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What are Citizens’ Assemblies?


A citizens’ assembly is a randomly selected group of residents using demographic criteria such as gender and age. It’s a jurisdiction in miniature.

A citizens’ assembly is an in-depth analysis of a given issue, a deliberation over different solutions, a hearing of the pros and cons – leading to informed decision making.

Throughout the process, assembly members listen to expert witnesses. These include neutral experts, stakeholders and advocates representing all sides, for a balanced and complete picture of the issue. The assembly may request its own witnesses.

More information

For a straightforward explanation of how citizens assemblies work, go to

For more explanation and two examples of UK assemblies, go to

For a description of the work of the Irish Citizens’ Assembly, click here.

Eight key questions about Citizens’ Assemblies, here.

Citizens’ assemblies in Jersey

Guernsey has never held a citizens’ assembly but Jersey has run several, including climate change and the site for their new hospital.

Jersey’s Public Accounts Committee has reviewed five of Jersey’s citizens’ assemblies, with costs ranging from £5k to £150k, and published a detailed report comparing them. PAC concluded that the best model for future assemblies in Jersey is the Assisted Dying Citizens’ Jury (cost £66k). In November 2021, the Jersey’s States Assembly became the first parliament in the British Isles to decide ‘in principle’ to allow assisted dying.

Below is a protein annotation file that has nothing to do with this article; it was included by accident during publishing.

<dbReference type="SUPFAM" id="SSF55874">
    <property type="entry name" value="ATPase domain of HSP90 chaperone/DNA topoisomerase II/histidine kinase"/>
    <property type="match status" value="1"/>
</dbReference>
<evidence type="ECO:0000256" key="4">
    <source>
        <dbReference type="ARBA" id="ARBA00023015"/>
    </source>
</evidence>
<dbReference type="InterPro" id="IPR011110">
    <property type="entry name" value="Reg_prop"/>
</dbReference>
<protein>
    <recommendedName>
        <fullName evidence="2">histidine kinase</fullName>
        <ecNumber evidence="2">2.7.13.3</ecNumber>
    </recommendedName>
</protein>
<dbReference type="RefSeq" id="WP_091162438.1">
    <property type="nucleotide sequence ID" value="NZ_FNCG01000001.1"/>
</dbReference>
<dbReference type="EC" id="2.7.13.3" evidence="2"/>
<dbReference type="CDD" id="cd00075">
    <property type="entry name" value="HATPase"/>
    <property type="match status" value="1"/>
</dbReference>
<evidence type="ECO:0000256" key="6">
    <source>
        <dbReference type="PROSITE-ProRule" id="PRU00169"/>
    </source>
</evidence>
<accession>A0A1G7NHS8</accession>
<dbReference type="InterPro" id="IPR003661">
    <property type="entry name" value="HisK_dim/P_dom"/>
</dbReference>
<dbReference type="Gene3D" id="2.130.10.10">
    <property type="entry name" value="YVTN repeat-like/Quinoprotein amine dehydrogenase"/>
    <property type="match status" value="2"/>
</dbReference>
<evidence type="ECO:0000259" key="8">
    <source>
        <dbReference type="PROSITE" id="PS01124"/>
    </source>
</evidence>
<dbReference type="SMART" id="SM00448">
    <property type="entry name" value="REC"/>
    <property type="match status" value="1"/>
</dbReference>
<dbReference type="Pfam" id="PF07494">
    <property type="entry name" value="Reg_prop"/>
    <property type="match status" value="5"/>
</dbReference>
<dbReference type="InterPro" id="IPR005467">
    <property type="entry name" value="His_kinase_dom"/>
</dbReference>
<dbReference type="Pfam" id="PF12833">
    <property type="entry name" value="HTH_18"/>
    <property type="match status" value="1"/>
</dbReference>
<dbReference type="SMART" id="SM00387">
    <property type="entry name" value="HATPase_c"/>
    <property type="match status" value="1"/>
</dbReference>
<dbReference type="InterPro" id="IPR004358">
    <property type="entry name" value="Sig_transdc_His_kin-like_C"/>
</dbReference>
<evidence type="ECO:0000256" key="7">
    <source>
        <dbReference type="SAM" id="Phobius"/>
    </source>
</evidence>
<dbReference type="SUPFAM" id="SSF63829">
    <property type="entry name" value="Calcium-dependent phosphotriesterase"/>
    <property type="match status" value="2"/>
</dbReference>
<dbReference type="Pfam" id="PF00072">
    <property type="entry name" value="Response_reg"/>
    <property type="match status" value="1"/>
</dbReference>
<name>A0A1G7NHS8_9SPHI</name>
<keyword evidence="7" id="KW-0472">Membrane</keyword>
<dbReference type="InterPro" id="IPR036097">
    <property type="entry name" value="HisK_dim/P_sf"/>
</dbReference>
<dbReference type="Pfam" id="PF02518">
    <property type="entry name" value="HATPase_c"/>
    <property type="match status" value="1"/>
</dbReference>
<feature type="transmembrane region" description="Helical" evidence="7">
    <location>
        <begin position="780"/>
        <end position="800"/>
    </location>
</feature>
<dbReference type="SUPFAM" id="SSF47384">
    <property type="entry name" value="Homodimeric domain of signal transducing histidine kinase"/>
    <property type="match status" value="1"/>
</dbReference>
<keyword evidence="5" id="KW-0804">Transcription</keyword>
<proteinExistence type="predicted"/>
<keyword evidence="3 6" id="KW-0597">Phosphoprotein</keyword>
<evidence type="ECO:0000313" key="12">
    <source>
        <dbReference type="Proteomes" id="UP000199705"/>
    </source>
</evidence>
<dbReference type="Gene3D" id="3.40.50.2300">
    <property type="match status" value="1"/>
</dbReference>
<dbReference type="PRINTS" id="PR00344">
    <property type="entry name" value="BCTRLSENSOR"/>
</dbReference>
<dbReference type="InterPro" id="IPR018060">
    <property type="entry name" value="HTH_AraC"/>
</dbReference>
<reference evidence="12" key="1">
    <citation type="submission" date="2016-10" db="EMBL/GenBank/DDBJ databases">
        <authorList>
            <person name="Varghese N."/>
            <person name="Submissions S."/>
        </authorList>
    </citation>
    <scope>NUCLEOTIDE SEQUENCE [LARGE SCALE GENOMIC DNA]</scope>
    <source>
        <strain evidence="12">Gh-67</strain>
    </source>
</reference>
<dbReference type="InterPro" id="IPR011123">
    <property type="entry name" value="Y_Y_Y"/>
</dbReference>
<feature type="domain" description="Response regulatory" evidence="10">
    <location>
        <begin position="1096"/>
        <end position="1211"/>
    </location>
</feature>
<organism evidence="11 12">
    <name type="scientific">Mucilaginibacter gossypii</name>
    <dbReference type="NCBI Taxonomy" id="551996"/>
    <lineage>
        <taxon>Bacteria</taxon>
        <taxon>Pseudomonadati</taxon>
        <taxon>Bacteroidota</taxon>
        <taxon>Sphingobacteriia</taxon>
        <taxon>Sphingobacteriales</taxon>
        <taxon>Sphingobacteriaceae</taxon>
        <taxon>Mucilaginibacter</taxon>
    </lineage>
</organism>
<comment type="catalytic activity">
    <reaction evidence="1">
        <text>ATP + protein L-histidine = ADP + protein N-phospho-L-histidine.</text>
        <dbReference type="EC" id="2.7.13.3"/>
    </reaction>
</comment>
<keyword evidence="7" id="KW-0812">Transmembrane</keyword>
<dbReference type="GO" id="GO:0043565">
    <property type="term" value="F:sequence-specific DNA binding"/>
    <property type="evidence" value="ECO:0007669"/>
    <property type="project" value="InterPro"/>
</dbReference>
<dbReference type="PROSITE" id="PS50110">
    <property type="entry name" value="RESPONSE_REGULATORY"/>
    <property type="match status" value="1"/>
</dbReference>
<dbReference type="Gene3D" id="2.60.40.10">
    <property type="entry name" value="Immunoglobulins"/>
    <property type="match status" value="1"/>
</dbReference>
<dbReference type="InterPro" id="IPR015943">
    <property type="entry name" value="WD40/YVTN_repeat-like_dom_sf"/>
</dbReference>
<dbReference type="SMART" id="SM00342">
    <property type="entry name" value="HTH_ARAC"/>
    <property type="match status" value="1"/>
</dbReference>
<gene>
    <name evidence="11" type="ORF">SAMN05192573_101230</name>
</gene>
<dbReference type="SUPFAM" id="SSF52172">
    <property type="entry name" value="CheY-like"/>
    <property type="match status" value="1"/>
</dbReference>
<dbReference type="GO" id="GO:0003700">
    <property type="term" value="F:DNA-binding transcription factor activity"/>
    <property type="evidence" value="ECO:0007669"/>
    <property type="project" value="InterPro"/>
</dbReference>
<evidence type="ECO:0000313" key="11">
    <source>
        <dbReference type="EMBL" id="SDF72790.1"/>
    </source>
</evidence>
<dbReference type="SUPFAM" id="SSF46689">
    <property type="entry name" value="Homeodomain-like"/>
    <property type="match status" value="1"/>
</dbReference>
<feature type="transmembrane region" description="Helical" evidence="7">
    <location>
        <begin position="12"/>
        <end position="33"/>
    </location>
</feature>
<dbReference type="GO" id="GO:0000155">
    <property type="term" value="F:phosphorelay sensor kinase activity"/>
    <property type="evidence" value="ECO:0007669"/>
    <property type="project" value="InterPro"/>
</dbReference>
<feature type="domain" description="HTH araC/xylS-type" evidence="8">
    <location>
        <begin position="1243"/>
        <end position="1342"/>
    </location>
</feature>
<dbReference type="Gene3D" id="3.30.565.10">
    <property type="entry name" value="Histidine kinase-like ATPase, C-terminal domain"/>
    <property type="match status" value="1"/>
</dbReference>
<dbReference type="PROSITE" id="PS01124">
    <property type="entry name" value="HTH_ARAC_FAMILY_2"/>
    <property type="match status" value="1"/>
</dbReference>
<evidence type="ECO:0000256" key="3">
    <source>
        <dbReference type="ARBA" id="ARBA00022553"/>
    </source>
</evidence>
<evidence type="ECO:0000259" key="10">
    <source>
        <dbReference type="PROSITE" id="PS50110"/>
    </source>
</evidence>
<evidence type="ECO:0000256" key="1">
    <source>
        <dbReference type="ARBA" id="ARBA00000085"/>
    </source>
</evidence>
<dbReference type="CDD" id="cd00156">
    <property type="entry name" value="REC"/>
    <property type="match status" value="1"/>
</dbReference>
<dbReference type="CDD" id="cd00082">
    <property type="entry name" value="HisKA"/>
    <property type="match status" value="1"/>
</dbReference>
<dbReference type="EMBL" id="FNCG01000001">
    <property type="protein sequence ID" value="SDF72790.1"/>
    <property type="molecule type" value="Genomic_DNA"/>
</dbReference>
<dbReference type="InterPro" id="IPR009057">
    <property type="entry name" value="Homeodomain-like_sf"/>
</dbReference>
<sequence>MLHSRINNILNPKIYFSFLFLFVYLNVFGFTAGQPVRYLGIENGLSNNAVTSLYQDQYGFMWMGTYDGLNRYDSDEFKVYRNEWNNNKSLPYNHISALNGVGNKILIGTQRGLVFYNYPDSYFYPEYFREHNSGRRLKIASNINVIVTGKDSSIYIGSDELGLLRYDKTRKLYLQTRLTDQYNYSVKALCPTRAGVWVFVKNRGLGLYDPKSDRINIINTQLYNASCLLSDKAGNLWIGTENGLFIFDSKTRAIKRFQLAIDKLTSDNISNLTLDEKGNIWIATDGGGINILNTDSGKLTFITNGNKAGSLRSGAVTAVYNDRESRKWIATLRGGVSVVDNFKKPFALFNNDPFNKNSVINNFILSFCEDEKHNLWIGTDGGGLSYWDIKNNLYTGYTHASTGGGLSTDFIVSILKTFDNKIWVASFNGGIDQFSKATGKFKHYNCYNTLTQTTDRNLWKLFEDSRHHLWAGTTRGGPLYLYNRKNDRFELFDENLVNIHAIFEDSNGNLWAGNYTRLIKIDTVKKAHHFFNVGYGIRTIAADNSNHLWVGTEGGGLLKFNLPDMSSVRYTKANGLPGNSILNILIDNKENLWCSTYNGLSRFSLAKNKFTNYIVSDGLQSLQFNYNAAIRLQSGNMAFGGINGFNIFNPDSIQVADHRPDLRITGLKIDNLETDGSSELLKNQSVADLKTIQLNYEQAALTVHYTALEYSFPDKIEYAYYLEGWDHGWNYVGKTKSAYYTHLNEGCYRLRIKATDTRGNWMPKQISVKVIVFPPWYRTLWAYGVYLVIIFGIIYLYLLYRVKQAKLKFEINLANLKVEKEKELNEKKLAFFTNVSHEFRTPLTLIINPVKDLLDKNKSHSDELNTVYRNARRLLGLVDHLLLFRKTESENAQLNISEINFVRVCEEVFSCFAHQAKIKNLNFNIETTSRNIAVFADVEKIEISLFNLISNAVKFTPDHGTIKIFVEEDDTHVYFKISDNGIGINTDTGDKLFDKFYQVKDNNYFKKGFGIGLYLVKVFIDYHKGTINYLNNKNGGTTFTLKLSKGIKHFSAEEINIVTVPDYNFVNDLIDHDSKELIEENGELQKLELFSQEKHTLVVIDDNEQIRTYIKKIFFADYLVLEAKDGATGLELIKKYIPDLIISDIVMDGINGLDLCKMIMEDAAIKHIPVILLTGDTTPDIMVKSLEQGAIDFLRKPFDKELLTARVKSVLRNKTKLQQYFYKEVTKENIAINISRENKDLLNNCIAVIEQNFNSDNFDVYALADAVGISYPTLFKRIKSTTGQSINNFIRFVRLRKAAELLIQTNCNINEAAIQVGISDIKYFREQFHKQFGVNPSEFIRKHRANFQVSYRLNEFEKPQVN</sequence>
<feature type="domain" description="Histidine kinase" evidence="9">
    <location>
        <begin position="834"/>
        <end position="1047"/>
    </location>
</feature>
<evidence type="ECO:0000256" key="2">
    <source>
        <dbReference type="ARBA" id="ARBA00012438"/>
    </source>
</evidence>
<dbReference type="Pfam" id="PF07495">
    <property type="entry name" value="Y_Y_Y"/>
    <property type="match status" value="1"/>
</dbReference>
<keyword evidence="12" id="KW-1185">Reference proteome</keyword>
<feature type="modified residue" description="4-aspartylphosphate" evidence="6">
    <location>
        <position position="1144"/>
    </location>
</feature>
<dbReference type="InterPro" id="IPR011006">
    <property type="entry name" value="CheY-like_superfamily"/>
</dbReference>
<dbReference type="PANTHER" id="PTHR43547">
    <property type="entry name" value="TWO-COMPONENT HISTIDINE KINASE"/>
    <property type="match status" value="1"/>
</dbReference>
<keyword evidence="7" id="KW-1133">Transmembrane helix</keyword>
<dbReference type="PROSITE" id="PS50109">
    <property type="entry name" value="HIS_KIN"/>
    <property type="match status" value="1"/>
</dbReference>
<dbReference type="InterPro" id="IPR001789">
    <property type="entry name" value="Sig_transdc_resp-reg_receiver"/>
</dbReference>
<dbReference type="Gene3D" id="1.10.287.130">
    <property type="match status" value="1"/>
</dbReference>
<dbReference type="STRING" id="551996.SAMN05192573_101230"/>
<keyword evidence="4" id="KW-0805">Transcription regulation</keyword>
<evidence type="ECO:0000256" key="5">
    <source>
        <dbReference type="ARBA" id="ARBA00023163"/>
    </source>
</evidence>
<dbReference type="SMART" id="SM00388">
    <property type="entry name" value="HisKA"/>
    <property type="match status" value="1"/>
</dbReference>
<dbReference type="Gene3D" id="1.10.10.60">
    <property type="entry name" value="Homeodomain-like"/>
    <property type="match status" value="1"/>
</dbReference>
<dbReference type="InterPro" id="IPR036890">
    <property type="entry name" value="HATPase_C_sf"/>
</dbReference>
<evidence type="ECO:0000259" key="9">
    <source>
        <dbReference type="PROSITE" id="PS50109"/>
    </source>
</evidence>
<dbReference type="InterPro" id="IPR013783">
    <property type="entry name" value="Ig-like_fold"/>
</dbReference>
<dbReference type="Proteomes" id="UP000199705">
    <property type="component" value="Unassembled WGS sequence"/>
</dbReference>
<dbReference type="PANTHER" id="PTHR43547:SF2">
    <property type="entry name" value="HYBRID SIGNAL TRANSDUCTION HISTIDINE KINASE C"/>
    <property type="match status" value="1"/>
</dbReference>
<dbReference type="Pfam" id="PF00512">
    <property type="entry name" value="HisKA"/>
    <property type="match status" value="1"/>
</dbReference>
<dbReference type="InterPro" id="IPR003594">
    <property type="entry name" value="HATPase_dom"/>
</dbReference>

From page 25 of the PAC report:



1. Do the Assembly members get paid?

Usually, the people taking part get paid expenses only, which may include childcare. Sometimes they are paid a contribution for their time eg £200 per weekend.

2. Do the Assembly members make the final decision on the issue?

No, that’s still the responsibility of politicians. The Assembly makes recommendations.

Guernsey’s iconic women of the future?

Thank you for nominating a young woman or girl for our future iconic Guernsey women campaign to celebrate International Women’s Day!

Nominations close on Sunday 6 March at 17.00.

Please fill in the details below.


Miriam Makeba - South Africa

Nominated by: Christine James

Zenzile Miriam Makeba (1932 to 2008), nicknamed Mama Africa, was a South African singer, songwriter, actress, United Nations goodwill ambassador, and civil rights activist. Associated with musical genres including Afropop, jazz, and world music, she was an advocate against apartheid and white-minority government in South Africa. In 2020 she was named one of Time magazine’s 100 women of the century. 

South Africa is ranked 12th in the world for percentage of women in national parliament: 45.8% (source: 

Are you from South Africa? Please email if there is a social or cultural group for people from South Africa in Guernsey.

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The original image “The Hague Jazz 2008 – Miriam Makeba” by Haags Uitburo is licensed under CC BY-NC-SA 2.0. 


Jacinda Ardern - New Zealand

Nominated by: Martin Lock

Jacinda Ardern (born 1980) has served as prime minister of New Zealand and leader of the Labour Party since 2017. In 2019, she led the country through the aftermath of the Christchurch mosque shootings, rapidly introducing strict gun laws in response, and throughout 2020 she directed the country’s widely praised response to the COVID-19 pandemic. Ardern was the world’s second elected head of government to give birth in office when her daughter was born in 2018. ‘An inspiring Prime Minister who brought a nation together with true leadership, empathy and compassion.’

New Zealand is ranked 4th in the world for percentage of women in national parliament: 48.3% (source: 

Other iconic women: Dame Whina Cooper, nominated by Claire Fisher, and Kate Sheppard, nominated by Anna Cooper.

Are you from New Zealand? You may be interested in joining the ANZACs in Guernsey Facebook group

Want to learn more about public office vacancies in Guernsey? 

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